Laika’s second feature, its first without Henry Selick, and its first using 3D color printers to manufacture characters, ParaNorman is the Burton-esque story of a boy cursed with the ability to talk to ghosts. (Told by his mom that he needs to let go of his memories of Grandma because she’s “in a better place,” Norman replies, “No, she’s not,” since he knows she’s still sitting on the living room sofa, and is still complaining.)
This skill makes Norman something of a haunted outcast, a la Haley Joel Osment in The Sixth Sense. But it also makes him the only one who realizes that the town is about to be invaded by zombies, and that only he can save the day. Given the nature of the story, the visuals are unusually creepy and ghoulish, especially for a kids’ movie.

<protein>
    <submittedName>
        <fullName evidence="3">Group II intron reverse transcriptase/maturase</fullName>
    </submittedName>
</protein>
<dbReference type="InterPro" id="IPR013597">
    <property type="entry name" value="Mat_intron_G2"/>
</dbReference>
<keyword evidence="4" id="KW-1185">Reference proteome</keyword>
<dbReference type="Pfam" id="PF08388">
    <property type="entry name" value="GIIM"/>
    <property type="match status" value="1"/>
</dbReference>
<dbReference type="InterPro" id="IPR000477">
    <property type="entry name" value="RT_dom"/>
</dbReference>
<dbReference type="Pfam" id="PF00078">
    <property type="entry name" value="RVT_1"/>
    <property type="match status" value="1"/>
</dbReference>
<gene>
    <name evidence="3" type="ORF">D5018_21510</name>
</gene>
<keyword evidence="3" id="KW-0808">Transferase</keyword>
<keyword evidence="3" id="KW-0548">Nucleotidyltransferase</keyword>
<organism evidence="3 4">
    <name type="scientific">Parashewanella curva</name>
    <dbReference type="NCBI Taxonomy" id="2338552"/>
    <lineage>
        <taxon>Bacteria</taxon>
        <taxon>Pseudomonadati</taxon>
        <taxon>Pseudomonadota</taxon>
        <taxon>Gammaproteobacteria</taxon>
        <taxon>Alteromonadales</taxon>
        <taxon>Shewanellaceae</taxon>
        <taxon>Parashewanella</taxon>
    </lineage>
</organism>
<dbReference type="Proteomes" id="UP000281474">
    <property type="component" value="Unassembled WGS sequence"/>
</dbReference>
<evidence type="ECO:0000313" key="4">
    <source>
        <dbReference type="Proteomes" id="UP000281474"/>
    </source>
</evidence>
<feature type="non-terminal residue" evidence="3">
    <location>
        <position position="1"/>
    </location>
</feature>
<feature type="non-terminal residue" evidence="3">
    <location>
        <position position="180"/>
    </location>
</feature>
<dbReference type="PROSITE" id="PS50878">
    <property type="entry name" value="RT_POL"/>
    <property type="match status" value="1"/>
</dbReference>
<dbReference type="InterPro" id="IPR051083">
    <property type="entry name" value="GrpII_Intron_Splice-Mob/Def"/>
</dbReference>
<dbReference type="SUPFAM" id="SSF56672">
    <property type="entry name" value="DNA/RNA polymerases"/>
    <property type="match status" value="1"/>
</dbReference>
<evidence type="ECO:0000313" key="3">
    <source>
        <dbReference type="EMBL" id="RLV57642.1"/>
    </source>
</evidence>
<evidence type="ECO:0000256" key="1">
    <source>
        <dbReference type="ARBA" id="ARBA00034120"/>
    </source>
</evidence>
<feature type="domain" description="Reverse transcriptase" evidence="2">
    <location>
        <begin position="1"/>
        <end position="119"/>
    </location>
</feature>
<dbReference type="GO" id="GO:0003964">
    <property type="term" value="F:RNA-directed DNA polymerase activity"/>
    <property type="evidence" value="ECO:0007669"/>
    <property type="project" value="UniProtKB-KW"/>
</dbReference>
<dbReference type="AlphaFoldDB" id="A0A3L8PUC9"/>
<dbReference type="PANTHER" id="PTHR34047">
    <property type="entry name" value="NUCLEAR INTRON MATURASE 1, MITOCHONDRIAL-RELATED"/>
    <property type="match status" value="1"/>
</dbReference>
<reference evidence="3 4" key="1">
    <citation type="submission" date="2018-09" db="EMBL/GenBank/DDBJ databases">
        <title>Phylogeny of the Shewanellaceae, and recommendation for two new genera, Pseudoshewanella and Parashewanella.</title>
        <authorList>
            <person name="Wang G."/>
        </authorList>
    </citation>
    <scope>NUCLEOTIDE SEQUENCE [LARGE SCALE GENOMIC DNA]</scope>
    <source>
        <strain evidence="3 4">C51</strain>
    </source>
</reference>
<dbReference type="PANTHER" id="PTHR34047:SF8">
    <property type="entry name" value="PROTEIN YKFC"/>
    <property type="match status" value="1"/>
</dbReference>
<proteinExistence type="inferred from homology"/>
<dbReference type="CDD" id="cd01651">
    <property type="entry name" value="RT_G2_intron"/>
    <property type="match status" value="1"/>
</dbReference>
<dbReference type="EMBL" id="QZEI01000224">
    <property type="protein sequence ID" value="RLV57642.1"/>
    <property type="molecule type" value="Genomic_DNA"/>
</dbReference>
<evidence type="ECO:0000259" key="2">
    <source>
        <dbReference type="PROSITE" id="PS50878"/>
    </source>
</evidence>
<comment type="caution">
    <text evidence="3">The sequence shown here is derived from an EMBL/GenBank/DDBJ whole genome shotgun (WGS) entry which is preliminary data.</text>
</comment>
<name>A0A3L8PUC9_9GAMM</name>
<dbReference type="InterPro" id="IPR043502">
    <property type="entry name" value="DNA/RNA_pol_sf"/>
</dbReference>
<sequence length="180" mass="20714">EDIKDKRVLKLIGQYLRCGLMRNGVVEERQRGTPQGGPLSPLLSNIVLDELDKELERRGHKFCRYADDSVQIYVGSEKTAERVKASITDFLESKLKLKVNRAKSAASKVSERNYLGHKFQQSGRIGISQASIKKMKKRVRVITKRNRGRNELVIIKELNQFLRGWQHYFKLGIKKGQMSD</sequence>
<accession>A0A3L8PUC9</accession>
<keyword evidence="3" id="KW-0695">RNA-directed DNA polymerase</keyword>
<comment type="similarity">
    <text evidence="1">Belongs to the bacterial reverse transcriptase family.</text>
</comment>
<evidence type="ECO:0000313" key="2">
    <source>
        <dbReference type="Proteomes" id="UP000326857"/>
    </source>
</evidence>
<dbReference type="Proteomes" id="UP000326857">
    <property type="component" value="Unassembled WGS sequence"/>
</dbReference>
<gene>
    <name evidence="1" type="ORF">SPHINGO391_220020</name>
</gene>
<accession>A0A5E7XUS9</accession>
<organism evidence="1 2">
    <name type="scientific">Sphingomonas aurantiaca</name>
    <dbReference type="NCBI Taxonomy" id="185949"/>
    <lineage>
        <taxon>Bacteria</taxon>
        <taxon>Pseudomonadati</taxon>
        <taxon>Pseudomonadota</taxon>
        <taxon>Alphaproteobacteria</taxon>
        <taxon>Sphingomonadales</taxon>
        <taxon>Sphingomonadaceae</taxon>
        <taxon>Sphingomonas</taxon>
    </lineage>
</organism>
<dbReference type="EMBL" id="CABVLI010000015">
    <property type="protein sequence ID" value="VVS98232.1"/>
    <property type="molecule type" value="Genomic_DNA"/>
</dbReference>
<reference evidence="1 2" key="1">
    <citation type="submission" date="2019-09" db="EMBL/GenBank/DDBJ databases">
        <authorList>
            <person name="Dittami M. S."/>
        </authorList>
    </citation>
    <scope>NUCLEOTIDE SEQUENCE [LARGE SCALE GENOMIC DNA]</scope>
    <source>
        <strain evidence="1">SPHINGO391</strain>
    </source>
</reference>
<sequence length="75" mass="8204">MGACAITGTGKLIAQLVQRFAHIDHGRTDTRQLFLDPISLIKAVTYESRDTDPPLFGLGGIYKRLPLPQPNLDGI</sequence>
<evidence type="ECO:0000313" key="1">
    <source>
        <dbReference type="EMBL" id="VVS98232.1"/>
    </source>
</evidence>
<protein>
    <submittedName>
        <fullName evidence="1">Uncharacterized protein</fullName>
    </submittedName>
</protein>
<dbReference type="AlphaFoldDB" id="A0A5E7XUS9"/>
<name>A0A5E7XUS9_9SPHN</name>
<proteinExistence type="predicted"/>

There’s also an openly gay character (a first for a children’s animated movie), though his orientation isn’t revealed until the final moments (reinforcing the movie’s message about withholding judgment of other people). All of this makes ParaNorman unusually sophisticated, though kids who are into monsters and zombies may eat it up without noticing some of the material flying over their heads.